Pope John Paul installed 30 new Roman Catholic cardinals this week including his own theologian, Georges Cottier, who is Swiss.
Cottier, who is only the eighth Swiss to have been made a cardinal, spoke to swissinfo about relations between the Swiss Catholic Church and the Vatican.
A number of controversies have dogged the Catholic Church in Switzerland in recent decades. In the 1970s a schismatic French archbishop, Marcel Lefèbvre, founded a seminary in Fribourg and ordained priests and bishops without Vatican approval.
In the 1990s the church was rocked by the disclosure that a bishop had fathered a child, and disagreements among believers over the conservative stance of the then archbishop of Chur, Wolfgang Haas.
The 82-year-old Cottier, who hails from Geneva, was a professor of philosophy at the universities of Geneva and Fribourg, before leaving for Rome in 1989.
swissinfo: Cardinal Cottier, you are often referred to as the “guardian of the temple” for your role at the Vatican. What does that mean?
Cardinal Cottier: I think that’s because I have to re-read any texts that are prepared for the Holy Father, to check that the doctrine is clear and that there aren’t any ambiguities.
We have writers from many different backgrounds, and we need someone to oversee the work and bring it all into line with Catholic doctrine.
swissinfo: Your appointment means that Switzerland now has three cardinals. That’s a lot for a small country - and a country with a strong Protestant tradition. Isn’t there a danger of imbalance?
C.C.: I hope not. Ordaining cardinals is a sign of great confidence by the Holy Father in our country. I’m sure that our Protestant brothers understand the structure of our church and that our having three cardinals won’t pose a problem.
I’ve received many messages of congratulations from Protestant friends, and those have touched me deeply.
swissinfo: The Swiss Catholic Church has had some difficult times over the past few years. How do you view these delicate issues?
C.C.: The Ecône episode was perceived as an external affair, as Monsignor Lefèbvre and most of his adherents were French.
As for Monsignor Haas, that controversy was over one individual. Much thought was given to the Haas affair in Rome, because if a bishop gives in to protests it creates a precedent.
Finally, the affair surrounding Bishop Vogel of Basel was a case of human weakness, and not the first in the history of the church. And we must show mercy when these lapses occur and pray for everyone, even bishops and priests.
swissinfo: There are some Swiss who resent the centralised, hierarchical structure of the Vatican and who say the Catholic Church is not “democratic”. How do you see this problem?
C.C.: The church is by its very nature hierarchical. And many people are prejudiced against it. For instance, there is a tendency to exaggerate the centralisation of the church. I’ve been at the Vatican 14 years, and I can confirm that there are plenty of meetings and commissions.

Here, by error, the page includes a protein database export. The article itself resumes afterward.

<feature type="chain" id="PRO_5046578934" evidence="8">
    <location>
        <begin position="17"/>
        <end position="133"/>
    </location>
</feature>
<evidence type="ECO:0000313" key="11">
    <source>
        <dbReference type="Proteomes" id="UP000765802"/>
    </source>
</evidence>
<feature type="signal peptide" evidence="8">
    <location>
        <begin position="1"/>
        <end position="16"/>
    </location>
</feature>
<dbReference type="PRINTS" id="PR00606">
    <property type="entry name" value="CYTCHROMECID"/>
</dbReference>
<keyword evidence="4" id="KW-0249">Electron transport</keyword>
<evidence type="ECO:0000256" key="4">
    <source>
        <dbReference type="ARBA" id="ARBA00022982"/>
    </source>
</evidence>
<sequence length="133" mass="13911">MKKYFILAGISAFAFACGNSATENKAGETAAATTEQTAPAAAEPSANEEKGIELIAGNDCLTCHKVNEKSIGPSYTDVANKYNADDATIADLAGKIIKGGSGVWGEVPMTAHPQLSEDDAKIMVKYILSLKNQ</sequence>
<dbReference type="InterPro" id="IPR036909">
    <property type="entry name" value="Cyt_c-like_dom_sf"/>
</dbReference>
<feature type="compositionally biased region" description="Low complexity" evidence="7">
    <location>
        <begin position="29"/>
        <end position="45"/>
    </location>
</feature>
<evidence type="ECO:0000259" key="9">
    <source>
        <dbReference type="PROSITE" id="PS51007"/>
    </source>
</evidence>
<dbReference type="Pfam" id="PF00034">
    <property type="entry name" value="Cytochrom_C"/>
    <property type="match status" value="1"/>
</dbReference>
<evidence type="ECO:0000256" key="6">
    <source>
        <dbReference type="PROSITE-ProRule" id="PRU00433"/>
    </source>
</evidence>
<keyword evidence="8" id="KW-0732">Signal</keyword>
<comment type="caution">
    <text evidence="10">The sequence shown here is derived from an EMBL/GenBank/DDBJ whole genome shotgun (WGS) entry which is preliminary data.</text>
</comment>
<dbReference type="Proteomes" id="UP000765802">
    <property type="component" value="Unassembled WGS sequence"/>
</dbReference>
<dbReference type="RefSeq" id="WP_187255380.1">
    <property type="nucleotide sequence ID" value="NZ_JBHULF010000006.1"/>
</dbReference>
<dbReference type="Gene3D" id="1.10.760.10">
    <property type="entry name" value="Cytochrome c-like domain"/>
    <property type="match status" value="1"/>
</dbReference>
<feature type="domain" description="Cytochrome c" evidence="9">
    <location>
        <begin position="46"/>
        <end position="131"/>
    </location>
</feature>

What’s more, the Pope takes his decisions after speaking to various people, not all of whom share his opinions or his outlook.
swissinfo: As the Pope’s theologian, you’ve examined some of his most important documents. Is there a thread that runs through all of them?
C.C.: Of course, because irrespective of the themes he addresses, the Pope is always preoccupied with the faith of Christian people.
Specifically, this pontificate, like that of Pope Paul VI, is marked by a clear wish to apply the teachings of the Second Vatican Council.
Also, the Holy Father pays a lot of attention to the problems in our society. He has made considerable efforts on behalf of the family and peace.
His interest in personal devotion, in pilgrimages, and in the great traditions of prayer show that he wants a church that is closer to the people. That is a new style.
swissinfo: How do you think Pope John Paul II will be remembered?
C.C.: As a man of contrasts; as someone who in the early days was strong and a mediator, and who is now very infirm and ill. It’s an image of the suffering Christ, as he experiences the mystery of the Cross.
Our society tries to ignore suffering, infirmity and death. A man who reminds us that age, handicap and illness exist does a great service to society. That is a strong image and one which will endure.
swissinfo-interview: Paolo Bertossa und Mariano Masserini (translation: Vanessa Mock)
Georges Marie Cottier is 81 years old and comes from Geneva.
He was professor of philosophy at two Swiss universities before moving to the Vatican.
Cottier has been Pope John Paul's personal theologian for 14 years.
He is only the eighth Swiss to be elevated to the rank of cardinal.
Because of his age he will not be entitled to vote for the Pope's successor.
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